Which leads me to the third issue - the deputies, sheriff, and bounty hunters could've been a lot smarter tracking down these outlaws. They proved largely ineffective due to both lack of experience and, especially for the more skilled bounty hunters, not trusting their own instincts that clearly would've helped them avoid a deadly ambush.
Ride Tall, Hang High didn't win me over to the individual or collective causes of the Willy Boy Gang - I just can't root for characters like that and really don't care about what happens to them. They were all in jail or awaiting the gallows because they deserved to be, not because they were victims of corrupt officials or witnesses who framed them for crimes they didn't commit. I'm not going to discount other stories about other characters in other stories by this author because I haven't read any yet, but I'm not inspired to continue reading his Outlaw Series about this reckless and wanton band of murderous criminals lead by a teenager - maybe if they were hunted by someone like Django, Sabata, or The Man with No Name I'd consider it.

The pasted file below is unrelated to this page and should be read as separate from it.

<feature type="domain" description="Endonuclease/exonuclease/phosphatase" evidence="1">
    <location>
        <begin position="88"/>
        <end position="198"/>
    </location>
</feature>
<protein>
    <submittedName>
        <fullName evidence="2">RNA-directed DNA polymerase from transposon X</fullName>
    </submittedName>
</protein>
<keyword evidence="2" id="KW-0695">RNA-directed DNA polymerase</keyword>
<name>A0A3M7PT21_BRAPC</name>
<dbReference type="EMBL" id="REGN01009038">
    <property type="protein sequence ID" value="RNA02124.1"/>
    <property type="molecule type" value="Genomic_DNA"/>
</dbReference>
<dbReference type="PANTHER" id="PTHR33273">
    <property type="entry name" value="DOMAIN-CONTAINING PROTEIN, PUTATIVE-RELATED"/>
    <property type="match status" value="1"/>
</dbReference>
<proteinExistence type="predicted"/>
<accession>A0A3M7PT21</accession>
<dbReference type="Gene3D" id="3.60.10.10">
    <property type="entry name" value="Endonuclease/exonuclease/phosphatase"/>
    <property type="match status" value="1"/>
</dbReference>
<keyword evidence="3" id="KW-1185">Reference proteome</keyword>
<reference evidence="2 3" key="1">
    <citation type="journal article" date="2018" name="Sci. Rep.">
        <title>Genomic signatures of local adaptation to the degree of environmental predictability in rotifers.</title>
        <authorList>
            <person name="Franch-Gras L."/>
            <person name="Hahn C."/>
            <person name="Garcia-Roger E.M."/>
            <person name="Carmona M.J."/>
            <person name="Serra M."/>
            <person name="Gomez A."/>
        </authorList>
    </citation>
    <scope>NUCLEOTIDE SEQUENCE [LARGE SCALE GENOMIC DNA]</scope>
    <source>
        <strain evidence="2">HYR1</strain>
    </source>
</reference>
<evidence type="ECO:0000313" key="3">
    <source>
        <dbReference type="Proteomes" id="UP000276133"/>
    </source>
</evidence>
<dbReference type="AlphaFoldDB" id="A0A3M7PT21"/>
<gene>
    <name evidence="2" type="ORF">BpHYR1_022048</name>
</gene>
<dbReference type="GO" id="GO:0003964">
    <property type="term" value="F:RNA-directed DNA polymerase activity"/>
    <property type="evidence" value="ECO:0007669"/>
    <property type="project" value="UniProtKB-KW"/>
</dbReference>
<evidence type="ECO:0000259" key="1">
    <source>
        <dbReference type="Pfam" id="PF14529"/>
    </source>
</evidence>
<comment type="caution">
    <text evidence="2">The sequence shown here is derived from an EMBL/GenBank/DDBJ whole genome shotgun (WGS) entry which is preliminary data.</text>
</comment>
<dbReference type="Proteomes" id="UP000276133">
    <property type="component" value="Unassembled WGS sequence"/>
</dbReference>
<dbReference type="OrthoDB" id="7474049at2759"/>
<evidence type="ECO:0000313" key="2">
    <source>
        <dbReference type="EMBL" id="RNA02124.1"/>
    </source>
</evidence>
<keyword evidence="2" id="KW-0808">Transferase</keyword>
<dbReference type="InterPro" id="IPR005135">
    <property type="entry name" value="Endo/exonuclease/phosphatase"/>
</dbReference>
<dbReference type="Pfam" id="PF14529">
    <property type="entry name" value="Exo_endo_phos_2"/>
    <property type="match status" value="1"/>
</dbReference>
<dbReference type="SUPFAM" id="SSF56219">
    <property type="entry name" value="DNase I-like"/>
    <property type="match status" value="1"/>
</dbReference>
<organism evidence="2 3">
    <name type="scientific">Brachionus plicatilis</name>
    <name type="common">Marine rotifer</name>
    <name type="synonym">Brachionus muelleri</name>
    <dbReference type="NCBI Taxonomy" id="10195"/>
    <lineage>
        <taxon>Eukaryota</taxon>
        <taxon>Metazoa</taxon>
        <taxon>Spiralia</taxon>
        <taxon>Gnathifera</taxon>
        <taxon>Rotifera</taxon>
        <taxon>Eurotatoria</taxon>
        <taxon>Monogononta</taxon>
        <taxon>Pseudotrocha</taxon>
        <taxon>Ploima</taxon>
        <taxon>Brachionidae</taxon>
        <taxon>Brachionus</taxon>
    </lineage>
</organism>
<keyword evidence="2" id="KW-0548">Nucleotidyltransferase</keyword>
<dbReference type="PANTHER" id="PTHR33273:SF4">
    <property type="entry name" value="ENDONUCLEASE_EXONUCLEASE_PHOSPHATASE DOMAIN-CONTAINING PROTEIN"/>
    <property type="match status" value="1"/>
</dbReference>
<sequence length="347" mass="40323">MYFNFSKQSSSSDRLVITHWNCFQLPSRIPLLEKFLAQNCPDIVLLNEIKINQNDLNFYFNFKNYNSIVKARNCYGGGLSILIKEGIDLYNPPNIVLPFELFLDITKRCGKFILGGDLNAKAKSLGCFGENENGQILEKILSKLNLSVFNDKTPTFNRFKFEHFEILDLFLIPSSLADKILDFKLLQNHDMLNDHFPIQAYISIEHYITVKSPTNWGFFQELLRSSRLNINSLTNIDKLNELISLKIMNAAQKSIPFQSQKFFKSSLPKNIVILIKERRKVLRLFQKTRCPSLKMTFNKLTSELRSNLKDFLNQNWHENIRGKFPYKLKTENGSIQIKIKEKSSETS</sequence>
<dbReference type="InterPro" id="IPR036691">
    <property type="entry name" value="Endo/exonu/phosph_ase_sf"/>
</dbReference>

The care of the horses wasn't in this book either and running hard all night would not have been good on the horses. I just can't give it 5 stars and am possibly generous with 4.
If you are looking for a fast-paced western then this will work for you as it is fast-paced as can be, although there are some areas where it could be better.